wiki:Design/ExpPatFrame

The ExpPatFrame Parser Refactoring

This page outlines a new design for the expression/pattern parser and the motivation for it.

The Problem

There are places in the grammar where we do not know whether we are parsing an expression or a pattern without infinite lookahead (which we do not have in happy):

  1. View patterns:
         f (Con a b     ) = ...  -- 'Con a b' is a pattern
         f (Con a b -> x) = ...  -- 'Con a b' is an expression
    
  1. do-notation:
         do { Con a b <- x } -- 'Con a b' is a pattern
         do { Con a b }      -- 'Con a b' is an expression
    
  1. Guards:
         x | True <- p && q = ...  -- 'True' is a pattern
         x | True           = ...  -- 'True' is an expression
    
  1. Top-level value/function declarations (FunBind/PatBind):
         f !a         -- TH splice
         f !a = ...   -- function declaration
    
    Until we encounter the = sign, we don't know if it's a top-level TemplateHaskell splice where ! is an infix operator, or if it's a function declaration where ! is a strictness annotation.

The approach GHC uses is to parse patterns as expressions and rejig later. This turns out to be suboptimal:

  • We can't handle corner cases. For instance, the following function declaration LHS is not a valid expression (see #1087):
          !a + !b = ...
    
  • There are points in the pipeline where the representation is awfully incorrect. For instance,
          f !a b !c = ...
    
    is first parsed as
          (f ! a b) ! c = ...
    
  • We have to extend HsExpr with pattern-specific constructs: EAsPat, EViewPat, ELazyPat, etc. It isn't particularly elegant and we don't want such constructors to show up in GHC API.

Backtracking with Parser Combinators

One might think we could avoid this issue by using a backtracking parser and doing something along the lines of try pExpr <|> pPat. I proposed this in a ghc-devs thread: https://mail.haskell.org/pipermail/ghc-devs/2018-October/016291.html. The situation turned out to be more complex. As there can be patterns inside expressions (e.g. via case, let, do) and expressions inside patterns (e.g. view patterns), naive backtracking would be devastating to performance (asymptotically).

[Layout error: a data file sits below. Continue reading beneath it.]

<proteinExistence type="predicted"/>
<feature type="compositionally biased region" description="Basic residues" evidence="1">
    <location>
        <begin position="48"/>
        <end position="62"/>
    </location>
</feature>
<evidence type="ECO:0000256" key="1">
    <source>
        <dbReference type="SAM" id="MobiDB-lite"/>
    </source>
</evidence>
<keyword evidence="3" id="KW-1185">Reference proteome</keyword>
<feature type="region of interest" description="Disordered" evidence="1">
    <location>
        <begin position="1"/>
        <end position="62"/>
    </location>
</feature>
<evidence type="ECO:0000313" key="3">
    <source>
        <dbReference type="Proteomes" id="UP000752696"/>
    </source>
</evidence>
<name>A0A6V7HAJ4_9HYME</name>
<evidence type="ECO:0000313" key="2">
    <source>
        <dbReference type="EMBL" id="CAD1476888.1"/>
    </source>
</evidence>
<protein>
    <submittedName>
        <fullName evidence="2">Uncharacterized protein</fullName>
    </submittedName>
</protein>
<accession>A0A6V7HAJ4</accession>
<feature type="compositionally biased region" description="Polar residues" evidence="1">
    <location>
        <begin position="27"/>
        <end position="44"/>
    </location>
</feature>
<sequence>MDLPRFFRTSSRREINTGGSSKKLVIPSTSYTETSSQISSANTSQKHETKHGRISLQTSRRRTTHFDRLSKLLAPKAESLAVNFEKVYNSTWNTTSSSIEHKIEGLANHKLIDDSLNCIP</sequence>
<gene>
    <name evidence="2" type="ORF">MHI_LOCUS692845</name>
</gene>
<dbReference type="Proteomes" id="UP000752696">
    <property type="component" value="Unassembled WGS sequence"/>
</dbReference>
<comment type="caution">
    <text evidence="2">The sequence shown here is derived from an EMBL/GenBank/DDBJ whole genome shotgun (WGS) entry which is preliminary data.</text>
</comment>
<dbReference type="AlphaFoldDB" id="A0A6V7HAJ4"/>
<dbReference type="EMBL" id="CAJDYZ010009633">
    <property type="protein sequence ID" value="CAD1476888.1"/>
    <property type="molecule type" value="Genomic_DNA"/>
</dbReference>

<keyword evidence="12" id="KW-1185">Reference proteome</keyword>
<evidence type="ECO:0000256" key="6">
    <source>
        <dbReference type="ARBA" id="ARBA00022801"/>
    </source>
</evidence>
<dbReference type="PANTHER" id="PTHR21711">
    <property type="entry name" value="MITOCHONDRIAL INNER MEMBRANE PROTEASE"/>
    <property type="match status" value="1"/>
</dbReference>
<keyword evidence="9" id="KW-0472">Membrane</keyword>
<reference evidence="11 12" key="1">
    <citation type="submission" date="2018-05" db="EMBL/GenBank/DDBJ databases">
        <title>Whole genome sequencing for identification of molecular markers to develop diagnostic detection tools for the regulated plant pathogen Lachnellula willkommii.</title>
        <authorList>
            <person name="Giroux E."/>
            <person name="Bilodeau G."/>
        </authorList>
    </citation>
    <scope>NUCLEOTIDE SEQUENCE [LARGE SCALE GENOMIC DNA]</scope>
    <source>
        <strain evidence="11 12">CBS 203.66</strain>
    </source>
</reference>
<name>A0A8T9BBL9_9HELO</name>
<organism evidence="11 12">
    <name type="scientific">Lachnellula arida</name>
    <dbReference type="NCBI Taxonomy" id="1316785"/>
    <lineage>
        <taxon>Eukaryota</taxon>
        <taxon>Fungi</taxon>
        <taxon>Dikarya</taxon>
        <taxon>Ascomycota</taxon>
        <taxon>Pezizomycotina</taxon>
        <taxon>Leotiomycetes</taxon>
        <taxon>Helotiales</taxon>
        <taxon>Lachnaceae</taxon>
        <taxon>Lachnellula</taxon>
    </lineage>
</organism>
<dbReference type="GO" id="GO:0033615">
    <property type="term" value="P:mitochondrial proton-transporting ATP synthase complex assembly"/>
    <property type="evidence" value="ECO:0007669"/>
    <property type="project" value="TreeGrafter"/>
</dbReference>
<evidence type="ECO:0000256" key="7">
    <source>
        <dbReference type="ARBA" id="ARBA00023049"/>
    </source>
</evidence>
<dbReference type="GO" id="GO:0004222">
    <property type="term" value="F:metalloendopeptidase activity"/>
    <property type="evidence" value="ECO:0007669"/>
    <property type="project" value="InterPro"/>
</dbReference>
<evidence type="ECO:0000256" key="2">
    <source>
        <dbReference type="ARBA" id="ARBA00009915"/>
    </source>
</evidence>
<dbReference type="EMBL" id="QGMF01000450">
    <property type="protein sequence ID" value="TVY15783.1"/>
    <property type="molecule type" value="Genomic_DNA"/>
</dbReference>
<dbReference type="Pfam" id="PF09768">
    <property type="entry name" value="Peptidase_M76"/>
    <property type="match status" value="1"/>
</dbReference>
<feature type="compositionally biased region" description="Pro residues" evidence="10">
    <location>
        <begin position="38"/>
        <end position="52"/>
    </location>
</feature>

Common Structure

There are common syntactic elements of expressions and patterns (e.g. both of them must have balanced parentheses), and we can capture this common structure in an intermediate data type, ExpPatFrame:

data ExpPatFrame
  = FrameVar RdrName
    -- ^ Identifier: Just, map, BS.length
  | FrameIPVar HsIPName
    -- ^ Implicit parameter: ?x
  | FrameOverLabel FastString
    -- ^ Overloaded label: #label
  | FrameTuple [LTupArgFrame] Boxity
    -- ^ Tuple (section): (a,b) (a,b,c) (a,,) (,a,)
  | FrameViewPat LExpPatFrame LExpPatFrame
    -- ^ View pattern: e -> p
  | FrameTySig LExpPatFrame (LHsSigWcType GhcPs)
    -- ^ Type signature: x :: ty
  | FrameAsPat LExpPatFrame LExpPatFrame
    -- ^ As-pattern: x@(D a b)
  ...

ExpPatFrame is a union of all syntactic elements between expressions and patterns, so it includes both expression-specific constructs (e.g. overloaded labels) and pattern-specific constructs (e.g. view/as patterns).

As soon as we have parsed far enough to decide whether it is an expression or a pattern, we can convert to HsExpr or HsPat accordingly. In the future we might want to extend 'ExpPatFrame' (expression/pattern frame) to ExpPatTyFrame (expression/pattern/type frame), because with Dependent Haskell (or even smaller features, such as visible dependent quantification in terms) we will have types inside expressions and expressions inside types.

The nice thing about having a dedicated type such as ExpPatFrame is keeping parsing concerns local to the parser: no matter what hacky intermediate structures we add to ExpPatFrame, we can keep HsExpr and HsPat clean.

Trees that Grow

During the discussion of Phab:D5408, an alternative plan came up: create a new GHC pass, GhcPrePs, and extend HsExpr GhcPrePs with pattern-specific and command-specific constructors. Then disambiguate during the conversion from GhcPrePs to GhcPs.

The reason this design does not work is that some parts of HsExpr should be disambiguated much sooner than we parse an expression in its entirety. We have:

data HsExpr p
    ...
  | HsLet ...
                (LHsLocalBinds p)
                ...

data Match p body
  = Match {
        ...
        m_pats :: [LPat p],
        ...
  }

data GRHSs p body
  = GRHSs {
      ...
      grhssLocalBinds :: LHsLocalBinds p
    }

data StmtLR idL idR body
  ...
  | BindStmt
             (LPat idL)
             ...

Imagine we're parsing a HsExpr GhcPrePs – it will contain LHsLocalBinds GhcPrePs and LPat GhcPrePs. Converting them to GhcPs is extra code and extra runtime – we don't want that. Instead, in ExpPatFrame we store LHsLocalBinds GhcPs and LPat GhcPs in corresponding places. Therefore, ExpPatFrame does not constitute a proper pass: we pre-parse little fragments that store GhcPs subtrees and then convert these fragments to HsExpr GhcPs, HsPat GhcPs, or HsPat GhcPs.

Embedding Common Terms